Monday, February 04, 2008

Chad's Jackass Comic Creator Interviews from 2001: Gail Simone

[Continuing my series of posts of old interviews with comic creators from late 2001 where I was a bit of a douche. This one almost redeems my 18-year-old self as I didn't ask the "Any good stories involving a chick?" question (surprisingly), but fucked it up with my variations on the "Boxers or briefs?" one. So close to not being a bit of a douche. Dammit. New posts Monday, Wednesday and Friday.]

Friday November 2, 2001
Interview With . . . Gail Simone!
Gail Simone is a funny person. I was introduced to her writing via various message boards, all living their highest recommendation that I read her column called You'll All Be Sorry. I did and I laughed my ass off. Since then I've been a big fan of the column and always read it first on Tuesday mornings. This went on for a month or two and then it happened: Gil announced she was quitting the column to pursue her other writings. This kind of got me down until I realized that I had only been reading for a couple months, but she had been writing the column for two years. Now I've got an entire archive to go through, so Tuesday morning will still be YABS morning.

Me: Tell us a little about yourself.

Gail: Hmmm. Well, I've done sales and sales management in the past, but I'm also a licensed cosmetologist, and that's my day job. I love it, actually. Happily married, and living in a small coastal Oregon town. Pretty content in all ways.

Me: How did you get interested in writing?

Gail: Sort of by accident. Some joke letters to friends got circulated as Spam, and became popular enough that I was asked to do a humour column at Before that, some regular posters there had a shared universe fiction thing going, and I dabbled in that a little bit.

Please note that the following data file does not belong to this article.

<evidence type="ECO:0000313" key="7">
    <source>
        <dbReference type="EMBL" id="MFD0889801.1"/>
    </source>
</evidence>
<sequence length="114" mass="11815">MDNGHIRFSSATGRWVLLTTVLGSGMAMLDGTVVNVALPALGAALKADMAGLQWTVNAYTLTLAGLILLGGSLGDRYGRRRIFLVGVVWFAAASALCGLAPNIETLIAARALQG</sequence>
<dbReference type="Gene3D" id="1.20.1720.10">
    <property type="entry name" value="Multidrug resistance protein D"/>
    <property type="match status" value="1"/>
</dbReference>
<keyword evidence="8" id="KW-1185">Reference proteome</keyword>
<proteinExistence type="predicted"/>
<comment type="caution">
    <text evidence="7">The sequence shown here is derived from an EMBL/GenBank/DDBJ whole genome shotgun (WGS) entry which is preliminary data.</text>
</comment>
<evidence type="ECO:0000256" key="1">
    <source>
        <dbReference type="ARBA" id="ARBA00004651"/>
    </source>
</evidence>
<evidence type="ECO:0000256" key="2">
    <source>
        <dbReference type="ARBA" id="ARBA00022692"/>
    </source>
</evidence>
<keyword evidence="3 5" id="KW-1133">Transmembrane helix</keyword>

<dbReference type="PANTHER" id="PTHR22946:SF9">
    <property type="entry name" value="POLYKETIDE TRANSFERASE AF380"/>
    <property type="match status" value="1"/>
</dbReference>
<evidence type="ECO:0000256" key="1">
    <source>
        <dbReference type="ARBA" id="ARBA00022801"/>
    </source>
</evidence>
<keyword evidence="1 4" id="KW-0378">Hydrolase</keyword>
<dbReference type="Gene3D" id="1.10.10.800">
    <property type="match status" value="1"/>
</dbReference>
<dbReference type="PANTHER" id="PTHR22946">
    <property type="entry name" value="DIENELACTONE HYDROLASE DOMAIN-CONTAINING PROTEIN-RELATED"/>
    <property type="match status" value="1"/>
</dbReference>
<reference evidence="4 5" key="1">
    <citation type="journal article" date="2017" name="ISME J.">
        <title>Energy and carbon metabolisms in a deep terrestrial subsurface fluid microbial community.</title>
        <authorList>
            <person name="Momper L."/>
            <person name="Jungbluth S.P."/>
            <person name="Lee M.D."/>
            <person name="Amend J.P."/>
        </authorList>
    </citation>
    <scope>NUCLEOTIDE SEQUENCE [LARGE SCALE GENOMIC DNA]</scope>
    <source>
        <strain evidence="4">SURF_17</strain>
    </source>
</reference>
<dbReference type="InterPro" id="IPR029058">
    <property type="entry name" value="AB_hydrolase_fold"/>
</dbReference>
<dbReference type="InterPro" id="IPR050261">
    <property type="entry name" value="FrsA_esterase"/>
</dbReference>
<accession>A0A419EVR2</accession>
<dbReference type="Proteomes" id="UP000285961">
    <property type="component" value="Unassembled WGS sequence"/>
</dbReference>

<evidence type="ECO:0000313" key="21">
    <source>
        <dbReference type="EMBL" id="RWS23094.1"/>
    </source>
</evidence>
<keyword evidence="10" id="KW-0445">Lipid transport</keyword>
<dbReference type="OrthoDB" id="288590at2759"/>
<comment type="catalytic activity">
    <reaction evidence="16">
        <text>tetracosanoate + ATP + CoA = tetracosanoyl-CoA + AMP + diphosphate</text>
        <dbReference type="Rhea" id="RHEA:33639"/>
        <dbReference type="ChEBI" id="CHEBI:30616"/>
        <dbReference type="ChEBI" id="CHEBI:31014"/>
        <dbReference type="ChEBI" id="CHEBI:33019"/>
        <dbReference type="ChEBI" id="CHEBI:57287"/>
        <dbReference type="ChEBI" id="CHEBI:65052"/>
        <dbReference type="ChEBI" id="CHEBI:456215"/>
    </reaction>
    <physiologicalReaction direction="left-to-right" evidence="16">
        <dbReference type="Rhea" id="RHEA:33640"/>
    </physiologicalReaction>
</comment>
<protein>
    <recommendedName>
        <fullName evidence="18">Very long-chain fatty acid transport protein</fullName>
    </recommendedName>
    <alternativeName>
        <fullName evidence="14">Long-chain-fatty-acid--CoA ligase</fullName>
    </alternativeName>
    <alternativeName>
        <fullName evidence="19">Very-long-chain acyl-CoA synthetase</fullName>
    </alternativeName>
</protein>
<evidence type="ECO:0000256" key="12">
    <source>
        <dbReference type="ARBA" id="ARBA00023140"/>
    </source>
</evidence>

Me: Tell everyone what you've written, and what you are going to write.

Gail: Two years of You'll All Be Sorry at CBR, lots and lots of Simpsons things for Bongo Comics, some gag things for CrossGen, Killer Princesses with art by co-creator Lea Hernandez for Oni Press, Night Nurse and Deadpool for Marvel, and some other stuff I can't say yet!

Me: Night Nurse? What's that about?

Gail: Sort of a B-movie medical drama comedy about addiction and flying body parts. It's good fun. Art by multiple Eisner winner Jill Thompson, which is going to be incredible.

Me: How does one stay so funny, week in and week out?

Gail: Thank you! Well, first, you have to keep trying new things, to keep surprising the readers. Routine is dull, surprise is fun. Lots of YABS weren't 100% successful, but the best ones took you by surprise, I think.

Me: Has anyone ever gotten mad at some of your friendly joking? Cause I could see Rob Liefeld e-mailing you hateful letters.

Gail: Rob Liefeld actually congratulated me on my last parody of him, and wished me good luck on Deadpool. To my knowledge, I've only really angered one pro, a good friend of mine. That piece never ran, because it was apparently a lot meaner than I thought. Normally, I wasn't trying to be mean--just to poke fun.